12. It, however, does not appear to me that there has been any agreement either expressly or by necessary implication allowing the employees to come late in the offices, branches or units of the State Bank. It appears that duty hours have not yet been changed but considering the hardship of the employees the Bank authorities had earlier decided to take a lenient view and to condone lapse on the part of the employees in attending office to the extent indicated in the circulars given from time to time. It also appears that no uniform policy of condonation of late attendance was followed and in 1975, a different policy was followed and a new Circular was issued relating to attendance of the employees. Hence, it cannot be contended that an uniform policy being followed over a long stretch of '. time, has been transformed in a customary concession or privilege, having the force of a condition of service. A unilateral decision of the employer in exercise of the employer's prerogative to take a lenient view and to condone some lapses does not constitute a change in service condition and unpunctuality still remains a misconduct under the existing condition of service. In my view, an action which is a misconduct of an employee under the existing condition of service cannot constitute a privilege of the employee authorising him to resort to the misconduct even when the employer does not intend to condone such misconduct.

13 Section 9A of the Industrial Disputes Act relates to change in the service condition. The Fourth Schedule under Section 9A specifies the matters relating to change in service condition for which only Section 9A will be applicable. The sine qua non for the applicability of Section 9A read with the Fourth Schedule is that there should be change in the service condition in respect of matters specified in the Schedule. Mere withdrawal of a privilege will not amount to change in service condition until such privilege having been allowed to be enjoyed by the employees over a long stretch of time, as a matter of custom or usage, has in effect become an accepted condition of service. In the facts of the case, it cannot also be contended that any new rule of discipline changing the service condition is sought to be enforced. Late attendance was always a misconduct and is still a misconduct. By the said Circular, the employees have only been reminded that the misconduct of an employee in attending late should not be condoned as a matter of course and an employee before attending office when coming late must give reasons for coming late and if in the discretion of the Bank Manager or in-charge of the office, such reasons appear to be acceptable then the employee may be permitted to join office by such Manager or in-charge of the office. As in the facts and circumstances of the case, it does not appear that there has been any unilateral change in the condition of service and as no customary concession or privilege having the force of an accepted service condition has been withdrawn there is no requirement to give the statutory notice under Section 9A of the Industrial Disputes Act so far as the impugned circular is concerned. The writ petition therefore fails and is dismissed, but I make no order as to costs.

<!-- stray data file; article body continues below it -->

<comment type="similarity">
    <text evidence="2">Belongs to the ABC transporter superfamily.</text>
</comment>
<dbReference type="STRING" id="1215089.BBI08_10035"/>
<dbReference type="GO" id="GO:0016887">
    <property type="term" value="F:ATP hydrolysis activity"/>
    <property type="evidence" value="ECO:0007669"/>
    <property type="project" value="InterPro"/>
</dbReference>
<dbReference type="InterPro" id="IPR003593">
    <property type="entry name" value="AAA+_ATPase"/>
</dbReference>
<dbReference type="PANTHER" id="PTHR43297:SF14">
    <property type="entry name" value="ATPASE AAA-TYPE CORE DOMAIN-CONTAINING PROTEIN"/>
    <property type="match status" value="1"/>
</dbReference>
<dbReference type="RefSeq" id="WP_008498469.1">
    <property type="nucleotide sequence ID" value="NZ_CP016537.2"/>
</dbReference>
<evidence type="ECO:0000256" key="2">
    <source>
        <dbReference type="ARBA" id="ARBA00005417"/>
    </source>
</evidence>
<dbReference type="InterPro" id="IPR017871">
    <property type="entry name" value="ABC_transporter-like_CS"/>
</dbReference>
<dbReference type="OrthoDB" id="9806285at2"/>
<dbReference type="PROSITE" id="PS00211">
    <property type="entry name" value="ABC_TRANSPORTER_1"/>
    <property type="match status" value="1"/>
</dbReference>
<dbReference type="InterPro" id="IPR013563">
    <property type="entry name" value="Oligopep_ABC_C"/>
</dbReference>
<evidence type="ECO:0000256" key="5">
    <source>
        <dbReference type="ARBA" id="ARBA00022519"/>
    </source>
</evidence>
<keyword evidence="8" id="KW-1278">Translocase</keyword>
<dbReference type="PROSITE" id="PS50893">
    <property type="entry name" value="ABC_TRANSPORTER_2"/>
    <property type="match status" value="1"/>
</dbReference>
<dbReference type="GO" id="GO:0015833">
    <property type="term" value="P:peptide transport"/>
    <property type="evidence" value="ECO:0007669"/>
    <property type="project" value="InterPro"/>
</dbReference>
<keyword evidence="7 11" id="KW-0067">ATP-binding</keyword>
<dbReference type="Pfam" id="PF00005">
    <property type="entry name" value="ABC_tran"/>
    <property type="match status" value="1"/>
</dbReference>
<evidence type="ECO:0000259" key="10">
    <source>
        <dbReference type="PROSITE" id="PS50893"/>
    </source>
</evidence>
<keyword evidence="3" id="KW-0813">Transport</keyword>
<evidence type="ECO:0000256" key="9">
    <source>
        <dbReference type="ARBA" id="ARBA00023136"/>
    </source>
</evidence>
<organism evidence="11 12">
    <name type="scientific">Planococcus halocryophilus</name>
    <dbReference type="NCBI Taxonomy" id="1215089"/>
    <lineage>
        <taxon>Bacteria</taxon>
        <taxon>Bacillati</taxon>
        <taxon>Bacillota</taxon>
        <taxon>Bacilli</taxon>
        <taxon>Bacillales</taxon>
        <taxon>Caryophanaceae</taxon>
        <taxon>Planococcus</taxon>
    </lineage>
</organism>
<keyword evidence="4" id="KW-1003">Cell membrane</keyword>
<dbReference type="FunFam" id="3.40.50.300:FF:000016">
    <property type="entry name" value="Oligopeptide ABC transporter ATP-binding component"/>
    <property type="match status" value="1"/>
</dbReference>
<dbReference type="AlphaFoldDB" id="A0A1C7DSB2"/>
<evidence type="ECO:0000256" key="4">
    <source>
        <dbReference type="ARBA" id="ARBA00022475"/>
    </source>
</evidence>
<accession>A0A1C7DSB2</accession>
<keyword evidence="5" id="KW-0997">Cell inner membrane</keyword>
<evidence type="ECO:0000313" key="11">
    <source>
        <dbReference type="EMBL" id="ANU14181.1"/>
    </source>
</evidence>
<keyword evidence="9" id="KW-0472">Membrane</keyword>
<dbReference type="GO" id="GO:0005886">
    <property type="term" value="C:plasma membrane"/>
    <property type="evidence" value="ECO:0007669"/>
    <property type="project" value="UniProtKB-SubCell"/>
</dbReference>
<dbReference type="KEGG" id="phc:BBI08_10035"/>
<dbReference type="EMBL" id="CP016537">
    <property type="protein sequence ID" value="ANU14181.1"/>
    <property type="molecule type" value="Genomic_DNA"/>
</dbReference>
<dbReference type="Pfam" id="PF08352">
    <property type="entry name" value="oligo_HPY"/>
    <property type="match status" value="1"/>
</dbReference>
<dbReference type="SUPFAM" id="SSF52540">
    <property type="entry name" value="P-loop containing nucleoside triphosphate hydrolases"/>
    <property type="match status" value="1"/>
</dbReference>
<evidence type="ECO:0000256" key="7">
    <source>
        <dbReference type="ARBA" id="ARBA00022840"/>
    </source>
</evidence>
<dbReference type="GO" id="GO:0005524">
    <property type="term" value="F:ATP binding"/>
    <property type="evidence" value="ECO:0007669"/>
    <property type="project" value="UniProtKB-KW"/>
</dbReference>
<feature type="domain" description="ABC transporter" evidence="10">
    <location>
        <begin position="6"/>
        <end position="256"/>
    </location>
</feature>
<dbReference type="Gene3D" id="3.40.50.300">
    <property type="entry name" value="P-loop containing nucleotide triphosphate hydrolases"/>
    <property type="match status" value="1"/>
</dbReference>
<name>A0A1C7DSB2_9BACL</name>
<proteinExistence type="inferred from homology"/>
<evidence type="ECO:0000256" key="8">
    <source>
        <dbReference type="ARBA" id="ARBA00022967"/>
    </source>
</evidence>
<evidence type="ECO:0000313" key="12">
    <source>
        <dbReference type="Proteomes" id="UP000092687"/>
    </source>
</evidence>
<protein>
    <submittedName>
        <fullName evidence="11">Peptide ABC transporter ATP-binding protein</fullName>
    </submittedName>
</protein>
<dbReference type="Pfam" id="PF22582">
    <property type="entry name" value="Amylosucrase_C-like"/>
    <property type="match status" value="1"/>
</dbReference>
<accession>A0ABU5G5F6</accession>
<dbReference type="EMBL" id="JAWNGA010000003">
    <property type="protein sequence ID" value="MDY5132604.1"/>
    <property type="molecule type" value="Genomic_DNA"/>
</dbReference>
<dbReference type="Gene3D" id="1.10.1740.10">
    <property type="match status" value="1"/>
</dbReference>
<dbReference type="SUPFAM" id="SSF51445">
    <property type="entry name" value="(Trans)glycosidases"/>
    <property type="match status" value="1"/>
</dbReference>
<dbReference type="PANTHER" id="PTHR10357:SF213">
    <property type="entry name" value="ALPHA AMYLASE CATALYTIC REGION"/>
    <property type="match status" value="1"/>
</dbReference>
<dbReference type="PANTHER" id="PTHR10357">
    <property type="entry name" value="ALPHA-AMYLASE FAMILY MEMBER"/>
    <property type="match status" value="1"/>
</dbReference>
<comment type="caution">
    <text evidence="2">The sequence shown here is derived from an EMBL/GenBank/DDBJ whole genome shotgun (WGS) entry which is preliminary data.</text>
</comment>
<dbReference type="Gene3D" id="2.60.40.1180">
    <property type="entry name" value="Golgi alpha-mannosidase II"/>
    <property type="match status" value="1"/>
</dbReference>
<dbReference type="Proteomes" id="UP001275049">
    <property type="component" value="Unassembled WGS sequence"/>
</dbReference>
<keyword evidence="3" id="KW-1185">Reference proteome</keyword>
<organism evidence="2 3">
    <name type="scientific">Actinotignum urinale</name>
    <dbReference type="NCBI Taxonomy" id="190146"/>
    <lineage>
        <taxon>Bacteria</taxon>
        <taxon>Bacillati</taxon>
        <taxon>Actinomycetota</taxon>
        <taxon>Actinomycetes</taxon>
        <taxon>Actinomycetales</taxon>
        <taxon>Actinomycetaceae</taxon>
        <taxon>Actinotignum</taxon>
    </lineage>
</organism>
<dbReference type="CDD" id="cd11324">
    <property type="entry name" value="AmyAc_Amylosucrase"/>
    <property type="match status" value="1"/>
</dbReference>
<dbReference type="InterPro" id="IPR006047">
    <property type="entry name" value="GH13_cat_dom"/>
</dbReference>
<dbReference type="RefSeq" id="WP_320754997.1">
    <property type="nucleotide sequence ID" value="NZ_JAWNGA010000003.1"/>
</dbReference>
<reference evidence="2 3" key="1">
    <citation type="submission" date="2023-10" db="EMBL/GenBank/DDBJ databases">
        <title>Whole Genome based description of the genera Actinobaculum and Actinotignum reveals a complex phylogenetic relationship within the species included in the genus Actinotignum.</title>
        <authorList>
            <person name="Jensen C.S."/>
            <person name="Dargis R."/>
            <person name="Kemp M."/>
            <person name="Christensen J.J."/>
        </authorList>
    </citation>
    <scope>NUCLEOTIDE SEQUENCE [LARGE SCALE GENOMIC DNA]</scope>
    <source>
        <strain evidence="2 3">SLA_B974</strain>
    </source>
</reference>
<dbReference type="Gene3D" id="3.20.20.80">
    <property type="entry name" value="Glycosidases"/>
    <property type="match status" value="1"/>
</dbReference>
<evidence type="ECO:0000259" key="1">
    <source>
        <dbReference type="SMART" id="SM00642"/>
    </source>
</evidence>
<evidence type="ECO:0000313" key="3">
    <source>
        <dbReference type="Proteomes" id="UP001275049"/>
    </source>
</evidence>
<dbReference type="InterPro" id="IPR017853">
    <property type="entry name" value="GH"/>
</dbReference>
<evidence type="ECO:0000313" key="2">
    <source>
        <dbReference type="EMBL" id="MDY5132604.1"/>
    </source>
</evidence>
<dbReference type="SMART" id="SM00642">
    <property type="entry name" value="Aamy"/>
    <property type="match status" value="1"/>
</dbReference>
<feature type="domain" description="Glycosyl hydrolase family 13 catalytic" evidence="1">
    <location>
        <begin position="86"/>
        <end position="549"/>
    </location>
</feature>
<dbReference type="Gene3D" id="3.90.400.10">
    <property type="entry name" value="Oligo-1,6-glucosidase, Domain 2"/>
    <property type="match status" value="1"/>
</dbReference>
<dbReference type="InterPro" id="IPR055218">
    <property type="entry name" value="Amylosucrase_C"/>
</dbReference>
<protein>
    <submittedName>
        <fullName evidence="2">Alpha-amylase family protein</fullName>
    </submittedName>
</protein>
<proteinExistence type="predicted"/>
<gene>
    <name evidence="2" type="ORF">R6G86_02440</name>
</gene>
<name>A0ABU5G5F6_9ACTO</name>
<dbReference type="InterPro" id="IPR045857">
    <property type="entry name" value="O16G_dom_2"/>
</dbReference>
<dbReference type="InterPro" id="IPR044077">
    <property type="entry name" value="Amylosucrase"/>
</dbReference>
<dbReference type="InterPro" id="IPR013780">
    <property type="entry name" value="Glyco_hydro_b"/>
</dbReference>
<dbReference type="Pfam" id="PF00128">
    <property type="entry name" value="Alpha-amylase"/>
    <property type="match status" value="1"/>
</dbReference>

14. It, however, appears to me that in big city like Calcutta there is always unpredictable hazards and disruption in vehicular movement and running of suburban trains is also more often than not, irregular. In the present set up of the big cities like Calcutta, it becomes often difficult for the employees to attend office in time despite their best endeavours and there is no manner of doubt that strict enforcement of punctuality without considering the aforesaid unpredictable and unforeseen impediments and hazards cannot but cause great hardship to the concerned employees and it is reasonably expected that the State Bank authorities, although anxious to enforce discipline in the office, will take into consideration the practical difficulties of the employees in attending office always in time.

Application dismissed without costs.